Pettitte has been pitching for the Yankees' farm system in an extended spring training, bouncing from Class A to Double-A and Triple-A.
In four starts, he threw 17 innings, had a 13:2 strikeout-to-walks ratio and a 3.71 ERA. Considering Pettitte didn't pitch for over a year, he showed that he still has the ability to get people out and give the Yankees innings.
Now to pose the question: How will Pettitte do in 2012 for the Yankees?
He's returning from a year-long absence after he retired from baseball in February 2011, but got the urge to pitch again while serving as a special instructor for the Yankees this spring.
In his last season, Pettitte went 11-3 with a 3.28 ERA in 21 starts for the Yankees.
The last time Pettitte was on the mound for the Yankees was back on Oct. 18, 2010, which was Game 3 of the American League Championship Series against the Texas Rangers.
Pettitte took the loss in the game, but he threw seven innings of two-run baseball and held Texas scoreless after the first inning. If not for Cliff Lee shutting down the Yankees, Pettitte may have won Game 3.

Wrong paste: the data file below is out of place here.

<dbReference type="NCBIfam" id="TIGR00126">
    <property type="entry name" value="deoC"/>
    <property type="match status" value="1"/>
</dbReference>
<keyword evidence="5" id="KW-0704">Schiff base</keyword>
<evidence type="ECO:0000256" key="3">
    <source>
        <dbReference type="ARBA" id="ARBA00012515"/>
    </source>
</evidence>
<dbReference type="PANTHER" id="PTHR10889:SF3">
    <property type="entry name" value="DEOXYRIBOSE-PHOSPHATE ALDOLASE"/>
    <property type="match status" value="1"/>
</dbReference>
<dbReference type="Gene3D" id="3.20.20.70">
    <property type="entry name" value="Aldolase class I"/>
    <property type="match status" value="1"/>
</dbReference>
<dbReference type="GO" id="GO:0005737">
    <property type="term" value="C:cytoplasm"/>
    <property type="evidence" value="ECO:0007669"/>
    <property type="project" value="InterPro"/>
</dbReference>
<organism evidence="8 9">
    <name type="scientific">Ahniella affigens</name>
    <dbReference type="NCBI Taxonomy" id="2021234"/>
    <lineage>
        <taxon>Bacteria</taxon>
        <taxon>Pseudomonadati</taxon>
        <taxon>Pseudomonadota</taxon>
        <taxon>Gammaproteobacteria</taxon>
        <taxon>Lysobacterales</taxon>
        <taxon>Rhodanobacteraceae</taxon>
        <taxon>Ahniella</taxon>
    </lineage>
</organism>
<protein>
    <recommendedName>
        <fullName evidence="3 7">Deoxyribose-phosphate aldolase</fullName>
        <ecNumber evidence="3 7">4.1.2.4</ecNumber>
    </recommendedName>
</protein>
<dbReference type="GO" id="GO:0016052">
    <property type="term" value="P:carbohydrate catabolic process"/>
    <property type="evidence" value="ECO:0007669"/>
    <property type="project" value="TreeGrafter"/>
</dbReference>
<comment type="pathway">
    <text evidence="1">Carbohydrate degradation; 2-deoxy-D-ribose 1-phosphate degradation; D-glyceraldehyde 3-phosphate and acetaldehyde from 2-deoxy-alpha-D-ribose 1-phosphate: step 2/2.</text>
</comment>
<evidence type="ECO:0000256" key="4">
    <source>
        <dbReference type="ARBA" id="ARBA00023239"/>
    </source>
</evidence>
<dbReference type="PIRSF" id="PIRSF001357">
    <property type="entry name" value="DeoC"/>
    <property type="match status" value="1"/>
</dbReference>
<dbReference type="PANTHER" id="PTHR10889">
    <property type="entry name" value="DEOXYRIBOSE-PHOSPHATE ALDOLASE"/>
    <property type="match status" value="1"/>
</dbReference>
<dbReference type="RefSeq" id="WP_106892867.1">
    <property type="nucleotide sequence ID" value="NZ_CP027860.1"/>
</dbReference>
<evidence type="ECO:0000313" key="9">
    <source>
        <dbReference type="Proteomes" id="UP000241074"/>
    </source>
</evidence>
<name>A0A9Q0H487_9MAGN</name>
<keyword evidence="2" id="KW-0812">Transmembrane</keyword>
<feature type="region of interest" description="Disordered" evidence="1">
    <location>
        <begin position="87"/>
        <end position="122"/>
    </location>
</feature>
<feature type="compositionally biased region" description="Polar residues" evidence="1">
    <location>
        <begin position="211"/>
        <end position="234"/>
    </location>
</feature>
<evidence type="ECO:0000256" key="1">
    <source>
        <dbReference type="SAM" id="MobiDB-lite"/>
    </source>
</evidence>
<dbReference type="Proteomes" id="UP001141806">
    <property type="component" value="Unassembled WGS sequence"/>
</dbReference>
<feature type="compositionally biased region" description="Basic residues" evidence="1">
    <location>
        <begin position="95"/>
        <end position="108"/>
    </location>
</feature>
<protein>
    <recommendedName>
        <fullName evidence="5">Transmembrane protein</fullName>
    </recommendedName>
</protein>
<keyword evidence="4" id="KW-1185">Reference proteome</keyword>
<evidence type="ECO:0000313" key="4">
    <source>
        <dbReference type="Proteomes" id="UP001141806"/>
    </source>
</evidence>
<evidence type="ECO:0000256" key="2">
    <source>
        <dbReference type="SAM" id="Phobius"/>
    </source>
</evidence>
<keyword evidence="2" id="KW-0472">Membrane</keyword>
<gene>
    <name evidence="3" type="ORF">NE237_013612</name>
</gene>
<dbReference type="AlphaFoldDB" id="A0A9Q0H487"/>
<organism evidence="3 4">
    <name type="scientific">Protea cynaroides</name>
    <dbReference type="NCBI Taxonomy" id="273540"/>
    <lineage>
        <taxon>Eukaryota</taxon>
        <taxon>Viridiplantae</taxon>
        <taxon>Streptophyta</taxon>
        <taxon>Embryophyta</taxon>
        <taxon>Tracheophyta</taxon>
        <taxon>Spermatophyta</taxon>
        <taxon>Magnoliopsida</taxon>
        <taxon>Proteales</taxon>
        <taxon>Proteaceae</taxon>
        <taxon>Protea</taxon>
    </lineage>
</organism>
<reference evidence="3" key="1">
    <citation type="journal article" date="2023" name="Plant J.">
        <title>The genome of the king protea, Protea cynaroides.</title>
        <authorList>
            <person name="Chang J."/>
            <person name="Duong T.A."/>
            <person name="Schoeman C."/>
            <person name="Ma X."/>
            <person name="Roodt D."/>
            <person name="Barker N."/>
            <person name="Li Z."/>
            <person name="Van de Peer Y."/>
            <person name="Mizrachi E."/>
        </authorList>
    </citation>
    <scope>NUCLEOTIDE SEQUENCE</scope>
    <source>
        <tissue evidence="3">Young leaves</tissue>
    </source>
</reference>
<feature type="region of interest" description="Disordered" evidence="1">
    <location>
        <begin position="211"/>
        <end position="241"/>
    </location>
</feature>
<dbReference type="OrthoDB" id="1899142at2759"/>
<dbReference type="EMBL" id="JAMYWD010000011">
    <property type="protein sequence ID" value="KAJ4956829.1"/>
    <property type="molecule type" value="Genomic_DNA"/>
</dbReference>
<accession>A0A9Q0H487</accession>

After spending a year away from baseball, the 240-game winner will give it one last go for the Bombers and attempt to win a sixth championship.
He'll be 40 years old on June 15, but it's not uncommon for guys to pitch while they are in their 40s.
Pettitte is 10 years younger and pitching in one of the toughest divisions in the league, but the lefty has never backed down from a challenge in his career.
As he got older and his velocity dipped, Pettitte learned to become a pitcher instead of just a hurler and used his crafty skills to get people out.
Because he's so familiar with pitching in New York and against American League lineups, I think Pettitte will do just fine in 2012.
Although Jorge Posada is not behind home plate anymore, Pettitte has a seasoned vet in Russell Martin as his new catcher. Martin is excellent at calling a game and can work well with Pettitte.
So when it's all said and done, how will Pettitte fare in 2012?
If he stays healthy—which I think he will—I can see him making around 25 starts, and if he's able to last an average of five-to-six innings in each—maybe more—that could translate to 150 innings.
If Pettitte does get into the groove and pitches like we all remember him, I don't see why a 12-5 record with a 3.80 ERA and 100 strikeouts is out of the question here.
If the Yankees want to make any run at the postseason, they will need Pettitte. He was a big part of what was missing a season ago, when the Tigers bounced the Bombers from the ALDS.
After all, he's the all-time leader in wins in the postseason, with 19, seven of which have come in an ALCS and five in a World Series. That just shows how much of a big-game pitcher Pettitte has been and, for the Yankees' sake, will still be.
For the $2.5 million the Yankees invested in getting Pettitte back into pinstripes, if he can come anywhere close to those numbers I projected, then the Yankees will be in solid shape.
Stay tuned, Yankees Universe.